Inner Transition invites us to explore why conflict arises and to cultivate our ability to feel at peace with whatever feelings conflict evokes within us.

Conflict is a normal and necessary part of life. In its healthy form, disagreement shows that people in the group:

  • Have moved beyond the first phase of a group, where we’re often careful or extra polite.
  • Are bringing the strength of diverse points of view.
  • Are able to feel peace within themselves and with each other even when they have different perspectives.

Conflict can also be time-consuming, stuck, draining and ultimately destructive to the group’s purpose, energy and existence. Groups that have good resilience around conflict will usually:

  • Spend time reflecting on how to work together – including how to handle conflict ahead of it arising. This may include written group agreements, but the living practice of creating group culture is more important than pieces of paper;
  • Hold people accountable to the agreements that have been made;
  • Have one or more members with expert skills in communication and facilitating conflict, including when strong emotions are involved (this is a kind of technical expertise just like food growing or building!).

Every group has culture – but if we don’t pay attention to actively creating a good practices around conflict, we’ll end up with the default way of handling it from the wider system, which is that the strongest voice wins out and those who are quieter, newer, or have less rank in the group are not heard without escalating their disagreements to a painful level.

Here are some suggestions that can help with conflict:

  • If you’re unhappy about something it’s ok to talk to others, but do so with an intention of getting support to address the issue directly with the person concerned. If someone is talking to you about another person, use the conversation to help them raise the issue directly. Gossip can be helpful if it’s directed in this way!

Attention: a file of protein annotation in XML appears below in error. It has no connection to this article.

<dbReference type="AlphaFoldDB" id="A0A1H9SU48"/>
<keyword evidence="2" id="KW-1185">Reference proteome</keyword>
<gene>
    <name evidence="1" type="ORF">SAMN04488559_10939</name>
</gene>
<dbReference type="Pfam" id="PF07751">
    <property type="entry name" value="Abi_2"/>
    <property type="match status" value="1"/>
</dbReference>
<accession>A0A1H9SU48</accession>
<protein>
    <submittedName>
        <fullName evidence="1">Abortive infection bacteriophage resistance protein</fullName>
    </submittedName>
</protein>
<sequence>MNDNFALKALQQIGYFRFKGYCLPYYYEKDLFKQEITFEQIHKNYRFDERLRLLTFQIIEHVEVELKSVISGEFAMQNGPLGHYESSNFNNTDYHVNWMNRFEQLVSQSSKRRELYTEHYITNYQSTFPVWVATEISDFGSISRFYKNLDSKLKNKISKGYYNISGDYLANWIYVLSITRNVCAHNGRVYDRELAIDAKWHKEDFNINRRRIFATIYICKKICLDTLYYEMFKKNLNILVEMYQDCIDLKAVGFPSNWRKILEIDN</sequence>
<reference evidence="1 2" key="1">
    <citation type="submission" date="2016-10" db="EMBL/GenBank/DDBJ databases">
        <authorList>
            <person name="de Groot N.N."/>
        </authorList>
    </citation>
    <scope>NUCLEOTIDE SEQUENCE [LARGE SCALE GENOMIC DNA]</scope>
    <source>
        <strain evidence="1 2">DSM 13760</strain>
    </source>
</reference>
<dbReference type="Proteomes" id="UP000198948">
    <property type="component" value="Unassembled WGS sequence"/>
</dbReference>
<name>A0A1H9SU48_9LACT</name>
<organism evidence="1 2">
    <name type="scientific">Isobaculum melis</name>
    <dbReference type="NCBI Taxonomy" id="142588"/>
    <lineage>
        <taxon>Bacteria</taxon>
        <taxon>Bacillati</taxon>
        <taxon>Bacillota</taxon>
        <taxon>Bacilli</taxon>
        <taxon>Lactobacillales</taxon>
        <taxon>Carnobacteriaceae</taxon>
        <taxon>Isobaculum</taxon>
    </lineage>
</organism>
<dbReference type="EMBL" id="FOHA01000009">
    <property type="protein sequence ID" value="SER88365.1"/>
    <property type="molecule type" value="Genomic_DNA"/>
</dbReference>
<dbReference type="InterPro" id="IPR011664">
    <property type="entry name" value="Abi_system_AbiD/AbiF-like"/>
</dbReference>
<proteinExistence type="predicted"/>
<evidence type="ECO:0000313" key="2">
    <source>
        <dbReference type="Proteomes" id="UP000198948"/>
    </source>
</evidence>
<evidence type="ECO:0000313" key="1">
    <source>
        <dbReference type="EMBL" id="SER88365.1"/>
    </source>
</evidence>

• Don’t send emails or texts to raise or respond to charged issues. Arrange a meeting in person – by phone or Skype, or in person if possible. If you’re nervous, see if you can find someone to hold the space for you to meet.
  • Spend time in your group talking about how you’d like to deal with disagreements. Who has skills to facilitate difficult situations? Who do you know outside the group who might help. What training could be helpful?

Conflict and peacemaking are huge subjects, with many good resources available for individuals and groups. A good experience of conflict can be empowering and even life transforming. Painful experiences can leave long term scars. If you don’t have the skills to deal with conflicts in your group get help. The earlier the better!

Useful models include Process work, Constellations and Non-violent communication.


A healthy culture of conflict from the favelas of Brazil